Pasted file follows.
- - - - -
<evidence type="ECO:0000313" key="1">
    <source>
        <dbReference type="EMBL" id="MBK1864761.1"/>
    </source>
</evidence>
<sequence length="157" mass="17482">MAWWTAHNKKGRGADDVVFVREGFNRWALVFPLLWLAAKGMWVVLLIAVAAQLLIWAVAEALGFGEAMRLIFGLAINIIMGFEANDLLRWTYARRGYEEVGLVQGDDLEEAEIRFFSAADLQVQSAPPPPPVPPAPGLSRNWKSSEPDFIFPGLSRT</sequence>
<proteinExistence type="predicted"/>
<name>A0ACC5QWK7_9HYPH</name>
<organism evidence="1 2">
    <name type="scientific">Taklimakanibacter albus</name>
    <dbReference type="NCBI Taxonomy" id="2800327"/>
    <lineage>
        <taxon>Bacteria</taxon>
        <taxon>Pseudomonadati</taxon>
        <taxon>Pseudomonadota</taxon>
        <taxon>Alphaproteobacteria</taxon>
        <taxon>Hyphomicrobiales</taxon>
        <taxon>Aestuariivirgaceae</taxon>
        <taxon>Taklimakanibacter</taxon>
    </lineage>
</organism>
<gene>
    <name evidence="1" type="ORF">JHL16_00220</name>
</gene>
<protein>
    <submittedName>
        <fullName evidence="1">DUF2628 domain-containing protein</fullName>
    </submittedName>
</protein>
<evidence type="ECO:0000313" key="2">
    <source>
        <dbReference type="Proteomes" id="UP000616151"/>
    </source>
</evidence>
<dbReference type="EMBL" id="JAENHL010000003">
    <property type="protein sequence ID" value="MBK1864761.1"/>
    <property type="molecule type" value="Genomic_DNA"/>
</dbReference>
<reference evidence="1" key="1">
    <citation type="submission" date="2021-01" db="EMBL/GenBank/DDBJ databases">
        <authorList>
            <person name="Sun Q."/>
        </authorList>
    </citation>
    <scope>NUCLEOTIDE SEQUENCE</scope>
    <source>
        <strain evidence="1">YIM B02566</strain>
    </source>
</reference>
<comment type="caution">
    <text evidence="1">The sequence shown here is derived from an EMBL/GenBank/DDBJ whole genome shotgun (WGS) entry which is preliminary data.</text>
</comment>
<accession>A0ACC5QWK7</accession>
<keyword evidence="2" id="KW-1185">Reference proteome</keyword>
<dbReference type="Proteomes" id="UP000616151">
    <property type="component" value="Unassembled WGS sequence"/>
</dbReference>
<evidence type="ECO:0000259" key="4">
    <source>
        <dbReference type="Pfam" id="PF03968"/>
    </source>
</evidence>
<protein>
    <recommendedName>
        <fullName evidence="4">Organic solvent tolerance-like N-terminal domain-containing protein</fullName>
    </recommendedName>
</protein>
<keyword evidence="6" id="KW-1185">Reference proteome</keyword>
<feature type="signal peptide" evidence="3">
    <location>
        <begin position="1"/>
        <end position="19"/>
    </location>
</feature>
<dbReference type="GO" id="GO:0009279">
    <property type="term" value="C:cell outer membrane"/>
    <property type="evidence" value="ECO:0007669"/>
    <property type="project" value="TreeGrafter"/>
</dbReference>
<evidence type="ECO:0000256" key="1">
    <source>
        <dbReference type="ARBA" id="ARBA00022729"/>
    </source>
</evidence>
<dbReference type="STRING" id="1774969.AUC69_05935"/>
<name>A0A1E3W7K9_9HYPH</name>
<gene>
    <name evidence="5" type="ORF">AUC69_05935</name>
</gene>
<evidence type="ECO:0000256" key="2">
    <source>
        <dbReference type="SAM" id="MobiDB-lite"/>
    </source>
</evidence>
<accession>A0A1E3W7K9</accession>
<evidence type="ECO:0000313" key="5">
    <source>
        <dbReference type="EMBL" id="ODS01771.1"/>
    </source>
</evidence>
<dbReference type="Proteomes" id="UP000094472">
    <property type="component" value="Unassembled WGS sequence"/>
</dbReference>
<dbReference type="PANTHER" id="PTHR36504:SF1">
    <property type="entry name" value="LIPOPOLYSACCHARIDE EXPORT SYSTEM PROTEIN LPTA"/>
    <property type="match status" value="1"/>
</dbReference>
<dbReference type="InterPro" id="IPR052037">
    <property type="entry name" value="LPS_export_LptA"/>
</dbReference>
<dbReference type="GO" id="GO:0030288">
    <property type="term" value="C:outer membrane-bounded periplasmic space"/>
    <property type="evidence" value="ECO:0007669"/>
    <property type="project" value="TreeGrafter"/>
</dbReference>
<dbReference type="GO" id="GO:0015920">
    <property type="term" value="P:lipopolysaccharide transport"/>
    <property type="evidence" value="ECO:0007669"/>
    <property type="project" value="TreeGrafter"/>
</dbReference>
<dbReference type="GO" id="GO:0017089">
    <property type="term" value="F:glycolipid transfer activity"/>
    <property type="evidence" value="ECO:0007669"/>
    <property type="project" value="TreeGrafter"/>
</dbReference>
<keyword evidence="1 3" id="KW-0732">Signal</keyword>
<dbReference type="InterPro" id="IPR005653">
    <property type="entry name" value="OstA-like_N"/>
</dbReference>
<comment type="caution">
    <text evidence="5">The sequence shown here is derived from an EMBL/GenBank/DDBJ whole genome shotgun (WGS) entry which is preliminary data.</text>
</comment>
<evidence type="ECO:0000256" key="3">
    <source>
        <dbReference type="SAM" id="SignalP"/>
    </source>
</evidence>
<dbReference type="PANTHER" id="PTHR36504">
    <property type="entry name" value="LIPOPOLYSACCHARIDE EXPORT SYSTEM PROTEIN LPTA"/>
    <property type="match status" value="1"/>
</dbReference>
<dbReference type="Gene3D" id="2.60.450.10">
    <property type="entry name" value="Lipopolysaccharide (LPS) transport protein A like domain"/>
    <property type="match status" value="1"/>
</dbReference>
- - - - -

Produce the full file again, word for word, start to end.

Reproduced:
<evidence type="ECO:0000313" key="1">
    <source>
        <dbReference type="EMBL" id="MBK1864761.1"/>
    </source>
</evidence>
<sequence length="157" mass="17482">MAWWTAHNKKGRGADDVVFVREGFNRWALVFPLLWLAAKGMWVVLLIAVAAQLLIWAVAEALGFGEAMRLIFGLAINIIMGFEANDLLRWTYARRGYEEVGLVQGDDLEEAEIRFFSAADLQVQSAPPPPPVPPAPGLSRNWKSSEPDFIFPGLSRT</sequence>
<proteinExistence type="predicted"/>
<name>A0ACC5QWK7_9HYPH</name>
<organism evidence="1 2">
    <name type="scientific">Taklimakanibacter albus</name>
    <dbReference type="NCBI Taxonomy" id="2800327"/>
    <lineage>
        <taxon>Bacteria</taxon>
        <taxon>Pseudomonadati</taxon>
        <taxon>Pseudomonadota</taxon>
        <taxon>Alphaproteobacteria</taxon>
        <taxon>Hyphomicrobiales</taxon>
        <taxon>Aestuariivirgaceae</taxon>
        <taxon>Taklimakanibacter</taxon>
    </lineage>
</organism>
<gene>
    <name evidence="1" type="ORF">JHL16_00220</name>
</gene>
<protein>
    <submittedName>
        <fullName evidence="1">DUF2628 domain-containing protein</fullName>
    </submittedName>
</protein>
<evidence type="ECO:0000313" key="2">
    <source>
        <dbReference type="Proteomes" id="UP000616151"/>
    </source>
</evidence>
<dbReference type="EMBL" id="JAENHL010000003">
    <property type="protein sequence ID" value="MBK1864761.1"/>
    <property type="molecule type" value="Genomic_DNA"/>
</dbReference>
<reference evidence="1" key="1">
    <citation type="submission" date="2021-01" db="EMBL/GenBank/DDBJ databases">
        <authorList>
            <person name="Sun Q."/>
        </authorList>
    </citation>
    <scope>NUCLEOTIDE SEQUENCE</scope>
    <source>
        <strain evidence="1">YIM B02566</strain>
    </source>
</reference>
<comment type="caution">
    <text evidence="1">The sequence shown here is derived from an EMBL/GenBank/DDBJ whole genome shotgun (WGS) entry which is preliminary data.</text>
</comment>
<accession>A0ACC5QWK7</accession>
<keyword evidence="2" id="KW-1185">Reference proteome</keyword>
<dbReference type="Proteomes" id="UP000616151">
    <property type="component" value="Unassembled WGS sequence"/>
</dbReference>
<evidence type="ECO:0000259" key="4">
    <source>
        <dbReference type="Pfam" id="PF03968"/>
    </source>
</evidence>
<protein>
    <recommendedName>
        <fullName evidence="4">Organic solvent tolerance-like N-terminal domain-containing protein</fullName>
    </recommendedName>
</protein>
<keyword evidence="6" id="KW-1185">Reference proteome</keyword>
<feature type="signal peptide" evidence="3">
    <location>
        <begin position="1"/>
        <end position="19"/>
    </location>
</feature>
<dbReference type="GO" id="GO:0009279">
    <property type="term" value="C:cell outer membrane"/>
    <property type="evidence" value="ECO:0007669"/>
    <property type="project" value="TreeGrafter"/>
</dbReference>
<evidence type="ECO:0000256" key="1">
    <source>
        <dbReference type="ARBA" id="ARBA00022729"/>
    </source>
</evidence>
<dbReference type="STRING" id="1774969.AUC69_05935"/>
<name>A0A1E3W7K9_9HYPH</name>
<gene>
    <name evidence="5" type="ORF">AUC69_05935</name>
</gene>
<evidence type="ECO:0000256" key="2">
    <source>
        <dbReference type="SAM" id="MobiDB-lite"/>
    </source>
</evidence>
<accession>A0A1E3W7K9</accession>
<evidence type="ECO:0000313" key="5">
    <source>
        <dbReference type="EMBL" id="ODS01771.1"/>
    </source>
</evidence>
<dbReference type="Proteomes" id="UP000094472">
    <property type="component" value="Unassembled WGS sequence"/>
</dbReference>
<dbReference type="PANTHER" id="PTHR36504:SF1">
    <property type="entry name" value="LIPOPOLYSACCHARIDE EXPORT SYSTEM PROTEIN LPTA"/>
    <property type="match status" value="1"/>
</dbReference>
<dbReference type="InterPro" id="IPR052037">
    <property type="entry name" value="LPS_export_LptA"/>
</dbReference>
<dbReference type="GO" id="GO:0030288">
    <property type="term" value="C:outer membrane-bounded periplasmic space"/>
    <property type="evidence" value="ECO:0007669"/>
    <property type="project" value="TreeGrafter"/>
</dbReference>
<dbReference type="GO" id="GO:0015920">
    <property type="term" value="P:lipopolysaccharide transport"/>
    <property type="evidence" value="ECO:0007669"/>
    <property type="project" value="TreeGrafter"/>
</dbReference>
<dbReference type="GO" id="GO:0017089">
    <property type="term" value="F:glycolipid transfer activity"/>
    <property type="evidence" value="ECO:0007669"/>
    <property type="project" value="TreeGrafter"/>
</dbReference>
<keyword evidence="1 3" id="KW-0732">Signal</keyword>
<dbReference type="InterPro" id="IPR005653">
    <property type="entry name" value="OstA-like_N"/>
</dbReference>
<comment type="caution">
    <text evidence="5">The sequence shown here is derived from an EMBL/GenBank/DDBJ whole genome shotgun (WGS) entry which is preliminary data.</text>
</comment>
<evidence type="ECO:0000256" key="3">
    <source>
        <dbReference type="SAM" id="SignalP"/>
    </source>
</evidence>
<dbReference type="PANTHER" id="PTHR36504">
    <property type="entry name" value="LIPOPOLYSACCHARIDE EXPORT SYSTEM PROTEIN LPTA"/>
    <property type="match status" value="1"/>
</dbReference>
<dbReference type="Gene3D" id="2.60.450.10">
    <property type="entry name" value="Lipopolysaccharide (LPS) transport protein A like domain"/>
    <property type="match status" value="1"/>
</dbReference>